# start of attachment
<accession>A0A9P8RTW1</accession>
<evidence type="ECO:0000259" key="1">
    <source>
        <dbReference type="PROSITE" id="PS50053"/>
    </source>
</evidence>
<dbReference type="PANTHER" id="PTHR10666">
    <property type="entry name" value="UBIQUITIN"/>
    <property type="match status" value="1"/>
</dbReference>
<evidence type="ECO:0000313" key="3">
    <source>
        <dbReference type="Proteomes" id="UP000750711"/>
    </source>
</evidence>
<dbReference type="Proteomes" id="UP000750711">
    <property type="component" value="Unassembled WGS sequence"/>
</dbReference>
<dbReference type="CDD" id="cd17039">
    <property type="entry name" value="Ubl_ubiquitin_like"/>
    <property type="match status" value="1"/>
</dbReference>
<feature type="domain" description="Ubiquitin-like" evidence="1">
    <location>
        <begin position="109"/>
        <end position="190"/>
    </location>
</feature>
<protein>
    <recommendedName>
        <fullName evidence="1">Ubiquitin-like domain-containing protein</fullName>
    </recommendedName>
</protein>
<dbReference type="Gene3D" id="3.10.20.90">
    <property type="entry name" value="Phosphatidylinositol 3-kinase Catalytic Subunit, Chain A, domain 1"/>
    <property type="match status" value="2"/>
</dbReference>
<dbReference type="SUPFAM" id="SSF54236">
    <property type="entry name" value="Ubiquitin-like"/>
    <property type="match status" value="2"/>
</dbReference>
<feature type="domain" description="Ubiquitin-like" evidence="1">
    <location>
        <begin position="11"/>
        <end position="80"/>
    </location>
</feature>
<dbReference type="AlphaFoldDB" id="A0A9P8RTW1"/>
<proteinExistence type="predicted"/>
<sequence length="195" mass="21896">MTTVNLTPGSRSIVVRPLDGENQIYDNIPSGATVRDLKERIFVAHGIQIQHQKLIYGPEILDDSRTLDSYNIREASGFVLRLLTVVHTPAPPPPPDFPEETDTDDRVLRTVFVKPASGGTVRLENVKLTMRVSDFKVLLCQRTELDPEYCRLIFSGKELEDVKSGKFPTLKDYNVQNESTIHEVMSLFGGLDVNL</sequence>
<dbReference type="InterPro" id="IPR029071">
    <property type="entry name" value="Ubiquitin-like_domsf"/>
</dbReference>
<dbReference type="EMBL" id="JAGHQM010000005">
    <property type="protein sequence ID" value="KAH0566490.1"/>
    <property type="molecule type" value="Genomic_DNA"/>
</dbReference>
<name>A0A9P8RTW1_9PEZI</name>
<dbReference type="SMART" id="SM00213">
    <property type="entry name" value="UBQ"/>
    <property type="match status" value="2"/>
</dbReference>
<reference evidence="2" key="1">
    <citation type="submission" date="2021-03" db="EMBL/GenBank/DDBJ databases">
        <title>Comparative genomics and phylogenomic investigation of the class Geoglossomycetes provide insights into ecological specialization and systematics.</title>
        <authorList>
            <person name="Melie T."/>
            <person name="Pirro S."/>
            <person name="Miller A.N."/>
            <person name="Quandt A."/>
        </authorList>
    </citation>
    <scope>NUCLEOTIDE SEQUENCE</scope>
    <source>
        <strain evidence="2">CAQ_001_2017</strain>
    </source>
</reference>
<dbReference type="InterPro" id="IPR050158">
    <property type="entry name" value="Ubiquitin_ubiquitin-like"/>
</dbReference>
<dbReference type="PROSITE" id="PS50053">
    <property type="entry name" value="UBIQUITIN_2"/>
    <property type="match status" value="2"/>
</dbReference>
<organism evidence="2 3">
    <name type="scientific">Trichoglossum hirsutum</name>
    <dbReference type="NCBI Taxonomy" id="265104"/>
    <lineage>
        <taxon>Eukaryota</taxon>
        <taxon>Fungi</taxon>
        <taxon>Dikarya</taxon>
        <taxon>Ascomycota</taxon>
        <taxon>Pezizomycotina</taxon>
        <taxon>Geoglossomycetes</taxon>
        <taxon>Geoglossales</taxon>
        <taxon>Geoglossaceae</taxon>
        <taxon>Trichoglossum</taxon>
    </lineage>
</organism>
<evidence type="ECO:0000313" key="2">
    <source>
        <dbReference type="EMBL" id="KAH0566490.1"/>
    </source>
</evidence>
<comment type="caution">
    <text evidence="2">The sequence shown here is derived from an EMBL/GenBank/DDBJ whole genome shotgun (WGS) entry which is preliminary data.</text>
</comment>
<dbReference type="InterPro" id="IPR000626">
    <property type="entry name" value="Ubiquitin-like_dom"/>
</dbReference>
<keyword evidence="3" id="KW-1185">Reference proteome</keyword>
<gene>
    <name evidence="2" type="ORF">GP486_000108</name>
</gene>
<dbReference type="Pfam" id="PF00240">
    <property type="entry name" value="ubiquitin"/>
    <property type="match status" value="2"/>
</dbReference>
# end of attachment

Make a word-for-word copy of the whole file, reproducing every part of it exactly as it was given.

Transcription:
<accession>A0A9P8RTW1</accession>
<evidence type="ECO:0000259" key="1">
    <source>
        <dbReference type="PROSITE" id="PS50053"/>
    </source>
</evidence>
<dbReference type="PANTHER" id="PTHR10666">
    <property type="entry name" value="UBIQUITIN"/>
    <property type="match status" value="1"/>
</dbReference>
<evidence type="ECO:0000313" key="3">
    <source>
        <dbReference type="Proteomes" id="UP000750711"/>
    </source>
</evidence>
<dbReference type="Proteomes" id="UP000750711">
    <property type="component" value="Unassembled WGS sequence"/>
</dbReference>
<dbReference type="CDD" id="cd17039">
    <property type="entry name" value="Ubl_ubiquitin_like"/>
    <property type="match status" value="1"/>
</dbReference>
<feature type="domain" description="Ubiquitin-like" evidence="1">
    <location>
        <begin position="109"/>
        <end position="190"/>
    </location>
</feature>
<protein>
    <recommendedName>
        <fullName evidence="1">Ubiquitin-like domain-containing protein</fullName>
    </recommendedName>
</protein>
<dbReference type="Gene3D" id="3.10.20.90">
    <property type="entry name" value="Phosphatidylinositol 3-kinase Catalytic Subunit, Chain A, domain 1"/>
    <property type="match status" value="2"/>
</dbReference>
<dbReference type="SUPFAM" id="SSF54236">
    <property type="entry name" value="Ubiquitin-like"/>
    <property type="match status" value="2"/>
</dbReference>
<feature type="domain" description="Ubiquitin-like" evidence="1">
    <location>
        <begin position="11"/>
        <end position="80"/>
    </location>
</feature>
<dbReference type="AlphaFoldDB" id="A0A9P8RTW1"/>
<proteinExistence type="predicted"/>
<sequence length="195" mass="21896">MTTVNLTPGSRSIVVRPLDGENQIYDNIPSGATVRDLKERIFVAHGIQIQHQKLIYGPEILDDSRTLDSYNIREASGFVLRLLTVVHTPAPPPPPDFPEETDTDDRVLRTVFVKPASGGTVRLENVKLTMRVSDFKVLLCQRTELDPEYCRLIFSGKELEDVKSGKFPTLKDYNVQNESTIHEVMSLFGGLDVNL</sequence>
<dbReference type="InterPro" id="IPR029071">
    <property type="entry name" value="Ubiquitin-like_domsf"/>
</dbReference>
<dbReference type="EMBL" id="JAGHQM010000005">
    <property type="protein sequence ID" value="KAH0566490.1"/>
    <property type="molecule type" value="Genomic_DNA"/>
</dbReference>
<name>A0A9P8RTW1_9PEZI</name>
<dbReference type="SMART" id="SM00213">
    <property type="entry name" value="UBQ"/>
    <property type="match status" value="2"/>
</dbReference>
<reference evidence="2" key="1">
    <citation type="submission" date="2021-03" db="EMBL/GenBank/DDBJ databases">
        <title>Comparative genomics and phylogenomic investigation of the class Geoglossomycetes provide insights into ecological specialization and systematics.</title>
        <authorList>
            <person name="Melie T."/>
            <person name="Pirro S."/>
            <person name="Miller A.N."/>
            <person name="Quandt A."/>
        </authorList>
    </citation>
    <scope>NUCLEOTIDE SEQUENCE</scope>
    <source>
        <strain evidence="2">CAQ_001_2017</strain>
    </source>
</reference>
<dbReference type="InterPro" id="IPR050158">
    <property type="entry name" value="Ubiquitin_ubiquitin-like"/>
</dbReference>
<dbReference type="PROSITE" id="PS50053">
    <property type="entry name" value="UBIQUITIN_2"/>
    <property type="match status" value="2"/>
</dbReference>
<organism evidence="2 3">
    <name type="scientific">Trichoglossum hirsutum</name>
    <dbReference type="NCBI Taxonomy" id="265104"/>
    <lineage>
        <taxon>Eukaryota</taxon>
        <taxon>Fungi</taxon>
        <taxon>Dikarya</taxon>
        <taxon>Ascomycota</taxon>
        <taxon>Pezizomycotina</taxon>
        <taxon>Geoglossomycetes</taxon>
        <taxon>Geoglossales</taxon>
        <taxon>Geoglossaceae</taxon>
        <taxon>Trichoglossum</taxon>
    </lineage>
</organism>
<evidence type="ECO:0000313" key="2">
    <source>
        <dbReference type="EMBL" id="KAH0566490.1"/>
    </source>
</evidence>
<comment type="caution">
    <text evidence="2">The sequence shown here is derived from an EMBL/GenBank/DDBJ whole genome shotgun (WGS) entry which is preliminary data.</text>
</comment>
<dbReference type="InterPro" id="IPR000626">
    <property type="entry name" value="Ubiquitin-like_dom"/>
</dbReference>
<keyword evidence="3" id="KW-1185">Reference proteome</keyword>
<gene>
    <name evidence="2" type="ORF">GP486_000108</name>
</gene>
<dbReference type="Pfam" id="PF00240">
    <property type="entry name" value="ubiquitin"/>
    <property type="match status" value="2"/>
</dbReference>